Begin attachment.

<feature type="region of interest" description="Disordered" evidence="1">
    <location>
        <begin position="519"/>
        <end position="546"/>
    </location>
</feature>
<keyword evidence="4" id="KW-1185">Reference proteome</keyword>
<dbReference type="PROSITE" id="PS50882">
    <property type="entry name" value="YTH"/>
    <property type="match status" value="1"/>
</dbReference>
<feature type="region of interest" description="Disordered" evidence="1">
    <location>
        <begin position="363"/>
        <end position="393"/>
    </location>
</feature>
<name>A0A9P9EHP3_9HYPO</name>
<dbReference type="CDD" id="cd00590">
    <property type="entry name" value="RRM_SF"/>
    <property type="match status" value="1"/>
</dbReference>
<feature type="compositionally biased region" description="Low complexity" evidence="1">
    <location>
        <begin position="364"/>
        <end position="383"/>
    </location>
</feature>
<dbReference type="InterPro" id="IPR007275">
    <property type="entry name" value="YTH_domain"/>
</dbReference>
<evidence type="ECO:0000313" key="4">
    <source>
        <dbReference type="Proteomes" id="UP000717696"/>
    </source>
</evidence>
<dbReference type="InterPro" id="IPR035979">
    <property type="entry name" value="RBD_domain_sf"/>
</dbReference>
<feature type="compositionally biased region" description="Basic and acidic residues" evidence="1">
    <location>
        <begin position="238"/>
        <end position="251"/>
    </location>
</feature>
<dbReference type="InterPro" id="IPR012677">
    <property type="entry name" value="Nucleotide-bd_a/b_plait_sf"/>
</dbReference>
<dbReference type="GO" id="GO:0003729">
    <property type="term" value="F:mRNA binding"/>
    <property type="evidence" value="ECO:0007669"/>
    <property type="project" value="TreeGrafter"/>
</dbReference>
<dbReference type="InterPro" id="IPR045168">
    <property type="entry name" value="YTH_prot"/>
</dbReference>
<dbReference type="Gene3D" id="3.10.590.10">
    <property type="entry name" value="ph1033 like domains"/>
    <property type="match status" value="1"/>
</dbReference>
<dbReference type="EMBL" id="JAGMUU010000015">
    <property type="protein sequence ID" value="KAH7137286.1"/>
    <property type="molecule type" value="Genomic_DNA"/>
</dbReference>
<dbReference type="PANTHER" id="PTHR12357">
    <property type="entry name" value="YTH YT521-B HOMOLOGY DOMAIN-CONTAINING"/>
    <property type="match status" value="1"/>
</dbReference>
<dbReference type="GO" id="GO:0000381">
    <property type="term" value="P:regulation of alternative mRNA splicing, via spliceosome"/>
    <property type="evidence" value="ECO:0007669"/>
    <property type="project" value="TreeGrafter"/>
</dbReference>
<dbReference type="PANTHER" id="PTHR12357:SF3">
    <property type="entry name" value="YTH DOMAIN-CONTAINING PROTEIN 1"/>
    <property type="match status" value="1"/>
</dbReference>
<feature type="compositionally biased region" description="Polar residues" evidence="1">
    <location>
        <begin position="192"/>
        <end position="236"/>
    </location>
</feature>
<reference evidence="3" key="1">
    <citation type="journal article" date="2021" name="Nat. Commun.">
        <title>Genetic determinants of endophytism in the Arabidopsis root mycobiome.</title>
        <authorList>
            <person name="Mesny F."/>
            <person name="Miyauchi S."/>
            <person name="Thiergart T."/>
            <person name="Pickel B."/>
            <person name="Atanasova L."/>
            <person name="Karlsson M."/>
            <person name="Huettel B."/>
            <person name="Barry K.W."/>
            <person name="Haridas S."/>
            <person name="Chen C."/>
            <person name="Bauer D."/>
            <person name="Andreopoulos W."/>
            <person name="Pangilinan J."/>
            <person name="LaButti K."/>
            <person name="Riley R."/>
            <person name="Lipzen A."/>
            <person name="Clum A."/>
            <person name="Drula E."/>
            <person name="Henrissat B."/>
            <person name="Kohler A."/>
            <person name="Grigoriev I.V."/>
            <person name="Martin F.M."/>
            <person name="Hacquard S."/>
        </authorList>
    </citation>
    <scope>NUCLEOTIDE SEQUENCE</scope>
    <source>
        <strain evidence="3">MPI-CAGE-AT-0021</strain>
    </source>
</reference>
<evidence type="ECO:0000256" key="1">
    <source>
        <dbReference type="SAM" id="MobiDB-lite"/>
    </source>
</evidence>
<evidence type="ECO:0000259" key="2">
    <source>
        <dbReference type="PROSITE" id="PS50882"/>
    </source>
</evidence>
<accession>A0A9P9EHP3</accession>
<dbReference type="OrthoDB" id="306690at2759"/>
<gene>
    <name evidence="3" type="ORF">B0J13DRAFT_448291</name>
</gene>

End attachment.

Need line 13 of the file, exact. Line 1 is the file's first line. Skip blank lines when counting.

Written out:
    <location>